102. Thirteenth Child by Patricia Wrede

103. Rosemary and Rue by Seanan McGuire

104. Terrible Lizard by Deborah Cadbury

105. Shards of Honor
106. Barrayar
107. The Vor Game
108. Brothers in Arms
109. Memory
110. Komarr
111. A Civil Campaign
112. Winterfair Gifts
113. Diplomatic Immunity
114. The Curse of Chalion

115. Catalyst by Laurie Halse Anderson
I happened across this, and picked it up on the grounds that YA books are often good stories.  I found it utterly appalling, not because of the writing (which was expressive and engaging), but because I thought the underlying messages in the story were completely toxic.   The ones I noticed:

1) Girls aren't meant to be successful, even if they're bright, talented and disciplined, they'll just screw it up.  
2) When you fail, you should give up instead of trying to fix it or find another way.
3) Ignoring problems is the way to deal with them.
4) If you've done something wrong, the answer is to be more nurturing.  Even if you're already spending a lot of time caring for people who neither need, want, nor appreciate it.
5) An appropriate way to deal with people who treat you badly is to be more understanding and give them the opportunity to continue the behavior.

Oh, and let's not forget the boyfriend who is convinced by the events of the book that studying history is impractical, and he needs to study something 'real'.  

Girls already grow up in a world of mixed messages and conflicting cultural expectations about what makes them good or valued members of society. This is a story designed to undermine ambition and sow doubts about the very things that bright and talented girls already worry about.  I'm very grateful that I didn't read this as a teen, when I might have found it more persuasive.  

116. Unseen Academicals by Terry Pratchett
A new Pratchett is always cause for celebration, but it must be said that this is not his best work.  The story suffered from the lack of a clear protagonist (point of view bounces around between four major characters) and also lacks an antagonist and lack of a clear through-plot.   It's quite hard to figure out even what the final confrontation is intended to accomplish (aside from winning a game).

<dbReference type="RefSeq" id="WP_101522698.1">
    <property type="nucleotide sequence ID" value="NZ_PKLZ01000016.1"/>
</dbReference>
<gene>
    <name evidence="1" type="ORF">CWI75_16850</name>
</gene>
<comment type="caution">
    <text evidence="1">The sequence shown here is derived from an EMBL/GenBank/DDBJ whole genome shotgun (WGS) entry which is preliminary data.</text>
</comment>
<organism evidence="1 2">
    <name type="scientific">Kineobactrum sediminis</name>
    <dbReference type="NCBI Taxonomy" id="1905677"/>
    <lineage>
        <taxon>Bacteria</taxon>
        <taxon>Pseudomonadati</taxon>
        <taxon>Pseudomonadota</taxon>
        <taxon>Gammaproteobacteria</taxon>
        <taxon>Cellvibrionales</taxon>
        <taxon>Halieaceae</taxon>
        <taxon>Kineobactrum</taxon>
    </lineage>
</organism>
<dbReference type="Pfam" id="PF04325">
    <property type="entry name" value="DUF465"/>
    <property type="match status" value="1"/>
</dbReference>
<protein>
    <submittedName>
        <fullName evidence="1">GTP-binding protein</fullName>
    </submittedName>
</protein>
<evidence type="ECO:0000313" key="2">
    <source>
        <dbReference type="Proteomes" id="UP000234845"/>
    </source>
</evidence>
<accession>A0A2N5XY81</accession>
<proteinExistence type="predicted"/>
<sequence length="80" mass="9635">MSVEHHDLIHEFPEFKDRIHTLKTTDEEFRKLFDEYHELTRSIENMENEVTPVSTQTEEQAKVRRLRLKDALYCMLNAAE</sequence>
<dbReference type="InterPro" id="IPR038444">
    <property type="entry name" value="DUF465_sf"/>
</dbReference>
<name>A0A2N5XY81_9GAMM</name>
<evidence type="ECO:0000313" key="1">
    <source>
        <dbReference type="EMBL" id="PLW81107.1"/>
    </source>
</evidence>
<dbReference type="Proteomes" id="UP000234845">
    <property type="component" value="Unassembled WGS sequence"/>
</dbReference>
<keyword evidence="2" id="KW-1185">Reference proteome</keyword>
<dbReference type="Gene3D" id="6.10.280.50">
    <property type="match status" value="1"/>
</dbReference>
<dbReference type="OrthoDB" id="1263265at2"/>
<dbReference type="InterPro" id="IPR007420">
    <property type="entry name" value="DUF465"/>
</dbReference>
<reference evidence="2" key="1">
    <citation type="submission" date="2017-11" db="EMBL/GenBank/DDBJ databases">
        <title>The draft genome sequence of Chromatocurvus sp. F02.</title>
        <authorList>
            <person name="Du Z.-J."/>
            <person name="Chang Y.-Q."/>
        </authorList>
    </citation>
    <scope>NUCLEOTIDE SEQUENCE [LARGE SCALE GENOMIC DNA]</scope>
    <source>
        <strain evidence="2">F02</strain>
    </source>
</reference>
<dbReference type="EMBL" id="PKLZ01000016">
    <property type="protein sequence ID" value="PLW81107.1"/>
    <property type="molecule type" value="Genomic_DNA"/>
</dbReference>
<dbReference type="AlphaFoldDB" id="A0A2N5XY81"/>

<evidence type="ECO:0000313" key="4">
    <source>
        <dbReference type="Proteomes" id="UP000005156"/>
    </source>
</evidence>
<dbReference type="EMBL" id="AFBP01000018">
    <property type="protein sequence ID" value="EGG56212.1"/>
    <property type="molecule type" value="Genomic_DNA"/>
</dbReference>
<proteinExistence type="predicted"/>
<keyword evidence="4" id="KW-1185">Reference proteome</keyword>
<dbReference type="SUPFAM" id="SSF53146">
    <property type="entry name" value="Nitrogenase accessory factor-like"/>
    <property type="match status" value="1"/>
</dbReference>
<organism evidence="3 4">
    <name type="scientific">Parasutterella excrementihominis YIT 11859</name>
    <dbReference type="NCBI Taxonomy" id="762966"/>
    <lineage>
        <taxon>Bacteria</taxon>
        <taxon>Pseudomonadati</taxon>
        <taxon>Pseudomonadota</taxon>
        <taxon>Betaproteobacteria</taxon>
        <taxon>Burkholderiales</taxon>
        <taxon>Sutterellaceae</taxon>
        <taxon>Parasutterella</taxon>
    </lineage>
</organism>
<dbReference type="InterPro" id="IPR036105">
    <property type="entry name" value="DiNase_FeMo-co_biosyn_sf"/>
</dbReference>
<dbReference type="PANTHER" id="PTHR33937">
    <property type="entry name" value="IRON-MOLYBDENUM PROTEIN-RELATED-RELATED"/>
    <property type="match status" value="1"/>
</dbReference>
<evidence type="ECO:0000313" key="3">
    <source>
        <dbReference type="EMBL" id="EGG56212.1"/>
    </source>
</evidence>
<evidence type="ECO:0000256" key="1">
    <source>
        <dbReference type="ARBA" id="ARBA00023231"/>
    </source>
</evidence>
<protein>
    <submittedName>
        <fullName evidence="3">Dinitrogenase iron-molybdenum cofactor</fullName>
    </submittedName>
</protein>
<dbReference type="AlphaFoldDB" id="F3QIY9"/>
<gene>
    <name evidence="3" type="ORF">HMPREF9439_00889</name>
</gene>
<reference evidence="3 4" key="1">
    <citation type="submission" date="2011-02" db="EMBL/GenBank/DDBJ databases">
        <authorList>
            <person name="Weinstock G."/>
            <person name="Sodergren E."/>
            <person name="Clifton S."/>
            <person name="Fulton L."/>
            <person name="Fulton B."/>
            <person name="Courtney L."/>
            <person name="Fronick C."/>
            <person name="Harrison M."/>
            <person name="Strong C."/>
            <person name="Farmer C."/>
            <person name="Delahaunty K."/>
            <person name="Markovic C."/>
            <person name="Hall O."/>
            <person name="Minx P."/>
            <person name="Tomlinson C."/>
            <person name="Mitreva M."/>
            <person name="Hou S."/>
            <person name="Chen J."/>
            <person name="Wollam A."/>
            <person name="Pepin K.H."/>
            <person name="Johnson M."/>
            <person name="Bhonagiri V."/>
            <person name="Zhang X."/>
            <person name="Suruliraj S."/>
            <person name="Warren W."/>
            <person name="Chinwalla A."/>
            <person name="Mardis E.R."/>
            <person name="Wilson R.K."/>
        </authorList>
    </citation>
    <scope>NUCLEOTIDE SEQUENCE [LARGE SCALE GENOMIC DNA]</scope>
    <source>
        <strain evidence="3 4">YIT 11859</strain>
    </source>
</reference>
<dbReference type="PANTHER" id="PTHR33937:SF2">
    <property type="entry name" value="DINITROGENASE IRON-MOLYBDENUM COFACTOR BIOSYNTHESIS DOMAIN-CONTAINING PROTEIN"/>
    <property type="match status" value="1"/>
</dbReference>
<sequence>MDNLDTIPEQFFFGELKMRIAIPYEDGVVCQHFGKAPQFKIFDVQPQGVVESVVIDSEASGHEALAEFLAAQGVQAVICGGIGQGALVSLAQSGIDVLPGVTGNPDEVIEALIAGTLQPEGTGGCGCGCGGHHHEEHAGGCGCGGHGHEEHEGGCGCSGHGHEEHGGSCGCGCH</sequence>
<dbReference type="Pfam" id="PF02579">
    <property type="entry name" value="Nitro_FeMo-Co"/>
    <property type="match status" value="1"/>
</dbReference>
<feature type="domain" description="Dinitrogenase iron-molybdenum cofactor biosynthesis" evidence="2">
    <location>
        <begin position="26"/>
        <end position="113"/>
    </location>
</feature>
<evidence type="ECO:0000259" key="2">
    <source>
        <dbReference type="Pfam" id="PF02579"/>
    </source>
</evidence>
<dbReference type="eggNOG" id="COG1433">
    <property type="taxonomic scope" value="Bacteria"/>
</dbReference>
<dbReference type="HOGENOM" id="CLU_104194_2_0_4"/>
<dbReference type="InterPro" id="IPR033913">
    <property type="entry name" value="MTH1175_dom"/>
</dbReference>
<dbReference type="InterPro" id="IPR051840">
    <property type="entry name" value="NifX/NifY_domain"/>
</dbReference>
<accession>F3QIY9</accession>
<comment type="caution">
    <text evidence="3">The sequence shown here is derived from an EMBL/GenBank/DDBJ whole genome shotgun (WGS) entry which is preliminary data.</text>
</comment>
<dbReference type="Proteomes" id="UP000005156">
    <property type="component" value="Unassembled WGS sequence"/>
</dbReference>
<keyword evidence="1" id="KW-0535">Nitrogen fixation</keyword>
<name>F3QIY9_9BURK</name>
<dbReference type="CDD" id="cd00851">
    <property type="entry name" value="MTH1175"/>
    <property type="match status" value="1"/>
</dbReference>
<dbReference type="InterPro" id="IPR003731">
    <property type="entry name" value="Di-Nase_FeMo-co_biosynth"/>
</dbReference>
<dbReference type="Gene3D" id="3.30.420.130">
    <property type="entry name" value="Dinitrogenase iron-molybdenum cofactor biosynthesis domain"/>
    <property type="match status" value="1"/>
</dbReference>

It's possible I simply missed a lot of the jokes not by not being a fan of soccer (football, in British).  But not even that could have made up for the other omissions.  

117. Dead Until Dark by Charlene Harris
I'd heard a lot about the Sookie Stackhouse series and decided to check them out- this is the first one.   As a fantasy, it has a lot in common with the other books of the genre.  As a mystery, it suffers from the characters spending a lot of time sitting around waiting for the next attack/murder until the murderer is finally caught in the act.

118. The Skeleton Man by Jim Kelly

119. A Beautiful Blue Death by Charles Finch

120. Why We Make Mistakes by Joseph Hallinen

121. How We Decide by Jonah Lehrer

122. Flinx Transcendent by Alan Dean Foster.  I read the first of these books as a teenager, and never lost my fondness for them.  Who wouldn't love a story about a uniquely talented young man and his flying snake, set in galaxy littered with mysterious ancient alien artifacts and site of wild adventures?  However, after the serious disappointment of the last few books, I was somewhat reluctant to essay this one- and yet, how could I not? It promised to be the last Flinx book, the final resolution of decades of dark hints scattered over a dozen books.  

I'm happy to say that I'm glad I read it.  It's not without flaw- the first part of the book is a long digression that turns out to be utterly pointless to the plot, the references to previous books and adventures come so thick and fast that only someone who has read the majority of the books will even be able to follow it.  But it has a strong through-plot, it has reappearances from a vast number of beloved secondary characters, including non-trivial roles played by two of my favorites, the inimitable Bran Tse-Mallory and Truzenzuzex.   The threats that Flinx faces are credible, even in the face of his burgeoning Talent, and Foster comes up with a seriously surprising twist for the climactic obstacle.  

Trying to end a series of this longevity and beloved by so many fans could never have been an easy task.   While it's not a tour de force, it does provide a satisfying and enjoyable resolution to the epic saga, with lots of nods to the history of the character, and rewards for loyal long-time readers.  

113. It's Superman!

114. SuperFreakonomics

115. Mr. Popper's Penguins

116. 1776 by David McCullough